Last weekend I turned 29—in other words, I’m that much closer to 30.
I used to dread turning 30. Growing up, we often believe 30 is the age that you become a true “adult.” If you didn’t have your life in order by 30, then by society’s standards, you were seen as a failure or a screw up. It’s why if you google ‘turning 30,’ you’ll find questions and blog posts filled with fear, anxiety, and questions.
Yet I’ve met countless people my age or older that have been struggling not only to find a job—but their path in life. For many, life begins at 30.
My Birthday Wish
After a wonderful birthday dinner at a French restaurant with my boyfriend, we returned to my aunt’s house where she put out a cake with candles.
“Make a wish,” my aunt smiled.
Yet I was at a loss.
I actually had nothing to wish for. Of course I could always use a little more money, a free trip to Italy or perhaps drop ten pounds and fit into my skinny dress, but sweating the small stuff aside I realized:
I have an amazing boyfriend, family that loves me, friends around the world that would take a bullet for me (although they may not be here in L.A.), and my health—and really, at the end of the day, these are the things that bring you true happiness.
Two years ago I wrote a post about turning 27. Basically at 27, the harsh realities of life as an adult and my childhood fantasies had a head-on collision—and I flipped out.
When I was in my early 20s, I told myself I could still become a hotshot career woman at an international company. I told myself that I still had a few years to get married, and married on schedule (around 27 or 28). I told myself I still had time to make tons of money, be successful and change the world.
I was a wee bit ambitious.
At 27, I wasn’t married. I wasn’t working a hotshot job. I still didn’t even know what I wanted—or could—do with my life. I told myself that I was “running out of time.” I was almost thirty, yet I wasn’t making the kind of money or achieving the type of ‘success’ that I had always envisioned for myself.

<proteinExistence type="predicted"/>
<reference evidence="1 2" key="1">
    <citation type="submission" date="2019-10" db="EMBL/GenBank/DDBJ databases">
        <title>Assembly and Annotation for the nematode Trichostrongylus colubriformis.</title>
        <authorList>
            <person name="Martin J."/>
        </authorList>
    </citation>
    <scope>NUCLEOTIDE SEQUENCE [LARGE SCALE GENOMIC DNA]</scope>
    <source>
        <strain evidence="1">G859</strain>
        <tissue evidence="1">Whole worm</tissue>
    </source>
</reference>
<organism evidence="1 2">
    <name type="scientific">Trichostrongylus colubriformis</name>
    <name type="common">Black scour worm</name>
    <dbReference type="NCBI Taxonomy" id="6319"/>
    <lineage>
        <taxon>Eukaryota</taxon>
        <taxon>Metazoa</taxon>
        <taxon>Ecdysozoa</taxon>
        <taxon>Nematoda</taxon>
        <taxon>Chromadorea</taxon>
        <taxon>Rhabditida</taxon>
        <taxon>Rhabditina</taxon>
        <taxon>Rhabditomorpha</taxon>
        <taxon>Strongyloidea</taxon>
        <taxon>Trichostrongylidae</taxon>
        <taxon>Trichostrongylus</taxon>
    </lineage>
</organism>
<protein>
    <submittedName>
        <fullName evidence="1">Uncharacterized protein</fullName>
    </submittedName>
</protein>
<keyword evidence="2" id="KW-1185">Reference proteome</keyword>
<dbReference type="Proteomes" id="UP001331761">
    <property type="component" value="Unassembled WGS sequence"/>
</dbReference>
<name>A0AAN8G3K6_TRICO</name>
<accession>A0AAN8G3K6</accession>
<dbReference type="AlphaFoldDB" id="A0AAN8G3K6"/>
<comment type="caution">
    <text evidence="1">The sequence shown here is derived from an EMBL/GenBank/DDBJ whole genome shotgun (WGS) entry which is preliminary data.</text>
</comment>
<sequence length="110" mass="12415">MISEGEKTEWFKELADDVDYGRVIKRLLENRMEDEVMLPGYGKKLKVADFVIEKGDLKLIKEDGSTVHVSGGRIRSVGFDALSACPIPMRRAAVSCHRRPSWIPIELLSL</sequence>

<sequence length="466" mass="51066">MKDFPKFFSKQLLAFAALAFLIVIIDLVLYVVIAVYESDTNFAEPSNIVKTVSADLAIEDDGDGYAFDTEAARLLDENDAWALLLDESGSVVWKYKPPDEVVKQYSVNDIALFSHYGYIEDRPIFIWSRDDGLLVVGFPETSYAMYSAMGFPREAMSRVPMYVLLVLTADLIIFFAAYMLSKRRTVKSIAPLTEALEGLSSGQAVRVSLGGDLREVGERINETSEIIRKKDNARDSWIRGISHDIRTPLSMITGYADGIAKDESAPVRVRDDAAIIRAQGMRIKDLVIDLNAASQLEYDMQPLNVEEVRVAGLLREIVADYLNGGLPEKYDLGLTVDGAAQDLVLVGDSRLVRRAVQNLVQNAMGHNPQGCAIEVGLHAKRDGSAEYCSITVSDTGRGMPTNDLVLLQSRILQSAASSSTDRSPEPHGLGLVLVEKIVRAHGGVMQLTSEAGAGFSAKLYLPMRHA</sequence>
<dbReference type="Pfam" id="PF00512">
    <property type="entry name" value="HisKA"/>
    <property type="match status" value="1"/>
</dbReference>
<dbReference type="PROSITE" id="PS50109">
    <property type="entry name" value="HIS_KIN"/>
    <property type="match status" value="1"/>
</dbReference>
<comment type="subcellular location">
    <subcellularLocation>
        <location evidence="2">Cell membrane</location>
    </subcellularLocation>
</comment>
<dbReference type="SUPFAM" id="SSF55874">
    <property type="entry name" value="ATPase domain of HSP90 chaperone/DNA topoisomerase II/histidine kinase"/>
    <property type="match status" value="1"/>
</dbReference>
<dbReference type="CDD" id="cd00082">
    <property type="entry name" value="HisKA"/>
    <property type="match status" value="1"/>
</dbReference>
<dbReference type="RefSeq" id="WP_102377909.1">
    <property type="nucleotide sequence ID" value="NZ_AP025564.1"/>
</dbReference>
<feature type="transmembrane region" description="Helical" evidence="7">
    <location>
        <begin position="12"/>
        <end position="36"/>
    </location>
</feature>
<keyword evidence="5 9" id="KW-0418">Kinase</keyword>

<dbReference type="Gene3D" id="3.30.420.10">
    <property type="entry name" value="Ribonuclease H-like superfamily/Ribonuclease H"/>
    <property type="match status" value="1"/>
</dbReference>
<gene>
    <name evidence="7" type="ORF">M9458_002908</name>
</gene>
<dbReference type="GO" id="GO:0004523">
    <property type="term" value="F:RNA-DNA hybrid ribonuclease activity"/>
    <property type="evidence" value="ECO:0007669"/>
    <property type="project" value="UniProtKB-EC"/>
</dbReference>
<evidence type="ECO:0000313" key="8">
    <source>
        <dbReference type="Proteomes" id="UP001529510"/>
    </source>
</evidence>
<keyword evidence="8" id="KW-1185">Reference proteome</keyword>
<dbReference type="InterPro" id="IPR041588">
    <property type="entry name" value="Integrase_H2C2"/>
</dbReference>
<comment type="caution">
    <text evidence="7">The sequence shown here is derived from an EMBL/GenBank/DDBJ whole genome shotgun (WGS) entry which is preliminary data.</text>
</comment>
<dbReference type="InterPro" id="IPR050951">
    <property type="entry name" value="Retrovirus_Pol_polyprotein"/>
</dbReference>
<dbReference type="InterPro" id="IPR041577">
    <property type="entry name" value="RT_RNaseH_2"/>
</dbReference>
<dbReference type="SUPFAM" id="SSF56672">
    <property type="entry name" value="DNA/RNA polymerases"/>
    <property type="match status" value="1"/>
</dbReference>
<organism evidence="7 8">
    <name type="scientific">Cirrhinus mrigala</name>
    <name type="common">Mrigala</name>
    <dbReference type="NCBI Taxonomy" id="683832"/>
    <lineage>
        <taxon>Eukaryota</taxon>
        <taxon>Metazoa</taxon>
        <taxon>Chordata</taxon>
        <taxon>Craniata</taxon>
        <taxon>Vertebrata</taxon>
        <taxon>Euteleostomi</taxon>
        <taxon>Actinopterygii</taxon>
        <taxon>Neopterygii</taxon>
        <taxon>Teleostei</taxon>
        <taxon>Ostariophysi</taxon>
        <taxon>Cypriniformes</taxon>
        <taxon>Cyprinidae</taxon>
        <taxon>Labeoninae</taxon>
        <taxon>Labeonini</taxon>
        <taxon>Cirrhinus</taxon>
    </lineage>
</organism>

Two years later, after working at large-scale companies and experiencing a slice of almost every job sector (education, consulting, finance, business, advertising, public relations), I realized that the ‘success’ and ‘achievement’ I was looking for wasn’t what actually made me happy—in fact, it wasn’t even defined by me.
It was our society telling me that unless I was working at Apple, Google or another Fortune 500 company with a 6 digit salary and a 80+ hour work week, then I was a failure in life. Somebody was telling me I had to be hot and beautiful, married at 28, pop out kids by 30 and somehow have an awesome career on top of all that.
You could say my childhood dreams were crushed by reality—because in all honestly, no one has the above—yet it’s subconsciously expected of us (particularly women). It’s what our society regards as “success.”
At 29, I now realize that everyone has a different path to their own personal success.
I may not be the CEO of a major company or working at a Fortune 500 conglomerate—but when I look at myself in the mirror, I ask myself: Is that what I really want?
When I thought about turning 30 before, the anxiety monster crept up from behind me and pounced. I was choked by the fear of being a failure when I hit the big 30.
Yet now, on the verge of 30, I feel good. I look back at my life and say, “goddamn, I’ve done a lot.”
I achieved my life dream of living in China and Japan, and with those two experiences alone I feel like I could die a very, very happy woman.
I’m going to try my best to no longer let society’s definition of success poison my dreams and childhood ambitions. When I was growing up I dreamed of being a writer and journalist, and although I’ve strayed from that path mostly due to financial reasons and the pressure to ‘succeed,’ I want to finally get back on the course that 13-year-old Mary set for herself.
On an ending note, at the L.A. travel show, I met a travel writer from San Francisco. When I inquired about her job and life, she replied:
“Ten years ago, I wasn’t making six figures—I was making seven. I was working for a hedge fund and I had it all. I had the big house, the yacht, the beachside view—but I was working 18 hours a day. I never saw my kids. I was miserable. And when the financial crisis happened, all my money went poof.
Then I told myself: Screw it, I’m going to be a travel writer. I know that writing doesn’t pay the bills, so I took a part-time job at United Airlines as a reservations clerk. I only make 13/hour, but I get free flights to travel and write my stories. I only work 40 hours a month. I see my kids almost everyday. I love my job.
And I’ve never been happier.”